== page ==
Melimine-coated antimicrobial contact lenses reduce microbial keratitis in an animal model

Debarun Dutta*, Ajay K. Vijay, Naresh Kumar, Mark D.P. Willcox

*Corresponding author for this work

Research output: Contribution to journalArticlepeer-review


PURPOSE. To determine the ability of antimicrobial peptide melimine-coated contact lenses to reduce the incidence of microbial keratitis (MK) in a rabbit model of contact lens wear. METHODS. In vitro antimicrobial activity of melimine-coated contact lenses was determined against Pseudomonas aeruginosa by viable count and a radiolabeled assay. The amount of lipopolysaccharide (LPS) associated with bacteria bound to melimine-coated and control lenses was determined. Ocular swabs from rabbit eyes were collected for assessment of ocular microflora. A rabbit model for MK was developed that used overnight wear of contact lenses colonized by P. aeruginosa in the absence of a corneal scratch. During lens wear, detailed ocular examinations were performed, and the incidence of MK was investigated. Bacteria associated with worn lenses and infected corneas were determined by viable plate count. RESULTS. Inhibition in viable and total P. aeruginosa adhesion by melimine-coated contact lenses was 3.1 log10 and 0.4 log10, respectively. After colonization, the amount of LPS on lenses was approximately the same with or without melimine. Gram-positive bacteria were found in all the ocular swabs followed by fungus (42%). Melimine-coated lens wear was protective and significantly (odds ratio 10.12; P = 0.012) reduced the incidence of P. aeruginosa-driven MK in the rabbit model. The antimicrobial lenses were associated with significantly (P < 0.001) lower ocular scores, indicating improved ocular signs compared with controls. CONCLUSIONS. This study showed that contaminated contact lenses can produce MK without corneal epithelial defect in an animal model. Melimine-coated contact lenses reduced the incidence of MK associated with P. aeruginosa in vivo. Development of MK requires viable bacteria adherent to contact lenses, and bacterial debris adherent at the lens surface did not cause keratitis.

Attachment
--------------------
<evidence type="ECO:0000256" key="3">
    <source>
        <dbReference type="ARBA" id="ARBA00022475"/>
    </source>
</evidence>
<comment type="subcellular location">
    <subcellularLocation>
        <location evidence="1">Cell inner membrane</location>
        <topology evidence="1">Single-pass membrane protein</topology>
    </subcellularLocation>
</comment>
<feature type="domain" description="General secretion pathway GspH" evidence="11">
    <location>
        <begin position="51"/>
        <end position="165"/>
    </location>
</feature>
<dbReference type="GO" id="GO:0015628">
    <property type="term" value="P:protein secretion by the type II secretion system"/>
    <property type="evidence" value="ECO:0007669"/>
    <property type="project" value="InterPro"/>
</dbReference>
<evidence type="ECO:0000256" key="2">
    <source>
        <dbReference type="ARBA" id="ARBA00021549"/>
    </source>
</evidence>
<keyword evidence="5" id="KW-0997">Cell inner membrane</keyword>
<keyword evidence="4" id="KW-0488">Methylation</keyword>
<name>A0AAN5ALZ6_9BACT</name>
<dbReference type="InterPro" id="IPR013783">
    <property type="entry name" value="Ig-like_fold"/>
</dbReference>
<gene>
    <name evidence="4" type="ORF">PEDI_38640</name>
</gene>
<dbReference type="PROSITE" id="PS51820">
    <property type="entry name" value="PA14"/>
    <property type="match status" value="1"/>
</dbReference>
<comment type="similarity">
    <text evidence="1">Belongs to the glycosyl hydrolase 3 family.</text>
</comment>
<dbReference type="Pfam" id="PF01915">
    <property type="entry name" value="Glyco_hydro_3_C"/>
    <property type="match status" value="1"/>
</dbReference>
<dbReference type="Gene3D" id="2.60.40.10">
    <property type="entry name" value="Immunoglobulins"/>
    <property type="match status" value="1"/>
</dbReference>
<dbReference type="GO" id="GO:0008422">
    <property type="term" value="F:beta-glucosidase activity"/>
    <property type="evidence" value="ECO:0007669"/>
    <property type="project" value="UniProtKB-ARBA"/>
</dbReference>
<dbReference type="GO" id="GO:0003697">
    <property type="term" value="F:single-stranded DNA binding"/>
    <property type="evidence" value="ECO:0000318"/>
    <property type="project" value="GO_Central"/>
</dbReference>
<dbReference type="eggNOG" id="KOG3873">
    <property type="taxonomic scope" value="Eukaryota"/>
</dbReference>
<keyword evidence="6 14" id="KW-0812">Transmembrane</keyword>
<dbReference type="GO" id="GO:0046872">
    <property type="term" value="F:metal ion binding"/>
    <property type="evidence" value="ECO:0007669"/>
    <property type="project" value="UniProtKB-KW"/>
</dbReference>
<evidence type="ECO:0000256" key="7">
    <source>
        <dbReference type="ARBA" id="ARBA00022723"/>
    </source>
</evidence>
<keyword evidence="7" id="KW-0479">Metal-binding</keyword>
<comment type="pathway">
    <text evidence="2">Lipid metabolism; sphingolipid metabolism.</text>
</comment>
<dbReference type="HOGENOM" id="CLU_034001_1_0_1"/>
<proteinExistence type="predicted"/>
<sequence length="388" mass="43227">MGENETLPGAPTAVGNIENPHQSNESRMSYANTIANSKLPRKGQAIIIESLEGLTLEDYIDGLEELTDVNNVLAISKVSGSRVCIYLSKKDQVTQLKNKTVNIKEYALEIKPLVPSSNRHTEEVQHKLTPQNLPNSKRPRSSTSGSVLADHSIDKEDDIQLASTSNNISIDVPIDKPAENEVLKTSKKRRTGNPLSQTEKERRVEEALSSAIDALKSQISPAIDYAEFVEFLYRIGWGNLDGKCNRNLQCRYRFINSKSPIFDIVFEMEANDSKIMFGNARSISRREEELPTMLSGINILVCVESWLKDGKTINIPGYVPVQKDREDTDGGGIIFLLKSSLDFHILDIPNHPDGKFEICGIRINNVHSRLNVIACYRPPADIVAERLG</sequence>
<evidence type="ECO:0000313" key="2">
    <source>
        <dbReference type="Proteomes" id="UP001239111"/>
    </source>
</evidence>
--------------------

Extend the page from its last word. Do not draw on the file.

Original languageEnglish
Pages (from-to)5616-5624
Number of pages9
JournalInvestigative Ophthalmology and Visual Science
Issue number13
Publication statusPublished - 1 Oct 2016

Bibliographical note

Creative Commons Attribution Non-Commercial No Derivatives License


  • Antimicrobial
  • Contact lens
  • Melimine
  • Microbial keratitis
  • Pseudomonas
  • Rabbit


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